The Osage Nation is taking its first steps toward setting up its own financial institution after the Seventh ON Congress passed legislation to establish a nonprofit corporation code.
Legislative bill ONCA 21-27 (sponsored by Congressional Speaker Angela Pratt) adds a section titled “Nonprofit corporation code” to Osage law and passed with a 10-2 vote during the Hun-Kah Session. In addition, Congress also voted 10-2 to pass a resolution (ONCR 21-09 also sponsored by Pratt) to “authorize and adopt the articles of incorporation for the nonprofit corporation.”
According to ONCR 21-09, “The Place to Borrow Money” is the corporation’s name.
Pratt said several individuals and entities had worked on and reviewed the legislation including the Nation’s Attorney General’s Office, Executive Branch Legal Counsel Terry Mason Moore and the Strategic Planning and Self Governance Office. ONCA 21-27 received initial consideration during a March 30 Congressional Commerce, Land and Gaming Committee meeting.
Candy Thomas, director for the Strategic Planning and Self Governance Office, delivered a presentation on Community Development Financial Institutions (CDFI) which are aimed to provide and spur economic development in communities, especially low-income ones and is the business model under consideration.
“There are some tribal CDFIs that have been successful and one of the most is the (Citizen Band) Potawatomi, they’ve been up and running for about 30 years and they started with a small loan portfolio of $250,000 and they’re now at $40 million and self-sustaining,” Thomas told the committee. “(Principal) Chief (Geoffrey Standing Bear) and I went down (to the tribe’s capital in Shawnee) and spent most of the day with them going through how they’re set up, what the market is, what types of loans they offer, what’s the risk rate and interest rate and all those types of things. One of the most key factors is to get the right people and the right places and to structure the loans to the needs of your market or community area.”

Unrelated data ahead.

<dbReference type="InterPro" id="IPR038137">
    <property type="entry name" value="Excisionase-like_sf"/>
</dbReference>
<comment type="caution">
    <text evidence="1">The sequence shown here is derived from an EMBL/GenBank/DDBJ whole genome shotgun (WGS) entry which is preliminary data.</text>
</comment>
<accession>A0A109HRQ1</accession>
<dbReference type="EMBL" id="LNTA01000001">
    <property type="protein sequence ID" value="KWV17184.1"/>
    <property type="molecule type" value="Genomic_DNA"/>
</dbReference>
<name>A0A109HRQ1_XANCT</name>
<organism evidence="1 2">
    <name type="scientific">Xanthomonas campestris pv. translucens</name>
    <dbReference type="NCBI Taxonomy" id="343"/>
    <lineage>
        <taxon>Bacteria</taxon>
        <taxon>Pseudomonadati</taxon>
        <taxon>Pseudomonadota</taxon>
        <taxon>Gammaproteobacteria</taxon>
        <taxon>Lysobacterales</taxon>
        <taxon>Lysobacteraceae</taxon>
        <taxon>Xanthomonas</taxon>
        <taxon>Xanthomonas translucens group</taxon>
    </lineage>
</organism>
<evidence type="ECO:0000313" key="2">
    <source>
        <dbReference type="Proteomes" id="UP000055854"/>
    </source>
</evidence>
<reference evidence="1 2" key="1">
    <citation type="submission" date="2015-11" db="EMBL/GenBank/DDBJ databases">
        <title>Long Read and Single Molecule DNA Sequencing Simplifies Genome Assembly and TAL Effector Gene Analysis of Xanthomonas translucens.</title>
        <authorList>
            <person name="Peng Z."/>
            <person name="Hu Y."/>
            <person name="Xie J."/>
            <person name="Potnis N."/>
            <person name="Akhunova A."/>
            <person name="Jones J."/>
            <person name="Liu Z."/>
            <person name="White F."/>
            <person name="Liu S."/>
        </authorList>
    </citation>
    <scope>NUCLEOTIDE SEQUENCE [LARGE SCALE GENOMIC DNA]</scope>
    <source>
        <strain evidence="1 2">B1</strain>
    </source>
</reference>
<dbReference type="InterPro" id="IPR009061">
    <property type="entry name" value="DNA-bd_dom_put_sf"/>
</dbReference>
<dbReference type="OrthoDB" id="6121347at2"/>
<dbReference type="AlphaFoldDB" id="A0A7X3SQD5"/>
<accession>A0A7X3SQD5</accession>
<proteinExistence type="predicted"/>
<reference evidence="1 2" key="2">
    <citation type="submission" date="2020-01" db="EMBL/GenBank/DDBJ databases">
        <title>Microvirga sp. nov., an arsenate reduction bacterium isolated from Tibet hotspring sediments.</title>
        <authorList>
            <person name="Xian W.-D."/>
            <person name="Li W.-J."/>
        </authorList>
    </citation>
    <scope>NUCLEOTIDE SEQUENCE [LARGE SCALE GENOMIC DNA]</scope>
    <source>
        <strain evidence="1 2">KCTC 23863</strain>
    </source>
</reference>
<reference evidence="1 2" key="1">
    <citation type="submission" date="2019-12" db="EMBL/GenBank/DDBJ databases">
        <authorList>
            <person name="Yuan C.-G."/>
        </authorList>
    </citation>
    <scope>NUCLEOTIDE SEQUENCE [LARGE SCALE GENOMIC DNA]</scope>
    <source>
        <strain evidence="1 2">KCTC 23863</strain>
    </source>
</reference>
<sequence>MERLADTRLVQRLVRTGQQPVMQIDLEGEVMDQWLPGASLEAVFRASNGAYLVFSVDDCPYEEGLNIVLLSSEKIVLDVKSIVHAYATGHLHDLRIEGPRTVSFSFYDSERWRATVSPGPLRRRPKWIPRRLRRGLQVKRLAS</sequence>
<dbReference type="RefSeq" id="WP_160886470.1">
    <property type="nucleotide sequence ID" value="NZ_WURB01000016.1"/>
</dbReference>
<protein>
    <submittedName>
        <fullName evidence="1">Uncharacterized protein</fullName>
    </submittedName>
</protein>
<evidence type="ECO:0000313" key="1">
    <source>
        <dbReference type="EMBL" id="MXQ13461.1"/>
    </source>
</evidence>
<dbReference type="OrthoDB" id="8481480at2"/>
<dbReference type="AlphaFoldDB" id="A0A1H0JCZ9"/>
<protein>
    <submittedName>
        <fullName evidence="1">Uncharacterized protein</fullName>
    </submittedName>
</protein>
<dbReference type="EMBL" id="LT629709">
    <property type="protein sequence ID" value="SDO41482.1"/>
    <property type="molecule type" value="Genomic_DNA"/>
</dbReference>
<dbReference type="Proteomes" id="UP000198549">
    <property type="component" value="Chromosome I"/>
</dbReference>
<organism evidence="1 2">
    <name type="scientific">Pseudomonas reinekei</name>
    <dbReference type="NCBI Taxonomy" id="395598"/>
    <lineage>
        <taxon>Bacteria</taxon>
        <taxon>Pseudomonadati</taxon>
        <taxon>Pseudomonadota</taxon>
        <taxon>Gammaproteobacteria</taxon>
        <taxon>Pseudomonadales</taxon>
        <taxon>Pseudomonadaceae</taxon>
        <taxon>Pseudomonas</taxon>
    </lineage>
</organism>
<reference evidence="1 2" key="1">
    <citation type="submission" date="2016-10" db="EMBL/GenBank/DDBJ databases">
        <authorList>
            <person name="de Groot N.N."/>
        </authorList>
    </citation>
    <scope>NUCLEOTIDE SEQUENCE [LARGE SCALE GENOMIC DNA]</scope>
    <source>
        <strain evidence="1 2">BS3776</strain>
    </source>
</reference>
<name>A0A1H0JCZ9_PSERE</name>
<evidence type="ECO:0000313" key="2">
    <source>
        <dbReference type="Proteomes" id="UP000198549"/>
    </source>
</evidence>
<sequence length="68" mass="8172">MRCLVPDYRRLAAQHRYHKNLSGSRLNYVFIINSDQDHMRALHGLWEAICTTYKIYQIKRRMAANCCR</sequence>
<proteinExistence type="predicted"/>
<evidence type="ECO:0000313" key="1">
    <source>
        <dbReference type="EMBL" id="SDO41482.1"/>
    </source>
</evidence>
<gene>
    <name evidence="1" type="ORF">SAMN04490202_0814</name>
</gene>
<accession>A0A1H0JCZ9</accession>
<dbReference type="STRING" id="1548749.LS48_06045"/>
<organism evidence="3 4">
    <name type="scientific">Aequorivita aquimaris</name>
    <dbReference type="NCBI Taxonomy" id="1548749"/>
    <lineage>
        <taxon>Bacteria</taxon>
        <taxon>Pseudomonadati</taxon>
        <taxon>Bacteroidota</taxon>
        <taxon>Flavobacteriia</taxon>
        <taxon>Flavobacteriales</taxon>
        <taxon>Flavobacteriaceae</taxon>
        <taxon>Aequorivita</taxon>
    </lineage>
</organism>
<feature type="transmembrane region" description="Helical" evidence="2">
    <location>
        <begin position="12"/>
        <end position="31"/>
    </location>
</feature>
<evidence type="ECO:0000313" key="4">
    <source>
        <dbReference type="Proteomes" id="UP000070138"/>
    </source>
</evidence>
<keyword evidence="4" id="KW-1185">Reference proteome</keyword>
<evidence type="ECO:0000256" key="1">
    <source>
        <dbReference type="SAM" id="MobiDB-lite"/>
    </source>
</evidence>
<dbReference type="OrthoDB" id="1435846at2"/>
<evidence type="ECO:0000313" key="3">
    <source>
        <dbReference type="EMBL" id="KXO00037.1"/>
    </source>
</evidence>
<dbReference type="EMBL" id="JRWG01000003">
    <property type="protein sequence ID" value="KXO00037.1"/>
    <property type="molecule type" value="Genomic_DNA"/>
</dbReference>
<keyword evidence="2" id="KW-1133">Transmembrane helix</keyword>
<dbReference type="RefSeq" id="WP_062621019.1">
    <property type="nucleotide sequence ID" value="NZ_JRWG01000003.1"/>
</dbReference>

According to ONCA 21-27, the new law allows corporations to be organized for lawful purposes whether religious, scientific, educational, research, social, patriotic, political, professional, commercial, industrial, business or trade associations. The corporations also have several general powers including having the authorization to lend money, assist the beneficiaries of its programs financially, to make contracts and incur liabilities, borrow money, to lend money for its corporate purposes, and to invest and reinvest its funds and to hold personal and real property as security for the payment of loaned and invested funds.
The law also states the affairs of a corporation shall be managed by a board of directors which shall not have less than three individuals. The board would also be subject to bylaws and articles of incorporation.
In developing an Osage CDFI, Thomas said it would take place in small steps and her office has been looking at putting together a work organization chart and operating budget and an institution would be subject to several steps before achieving certified CDFI status. She also noted the law would also apply to any Osage entrepreneur who wants to get into the nonprofit business.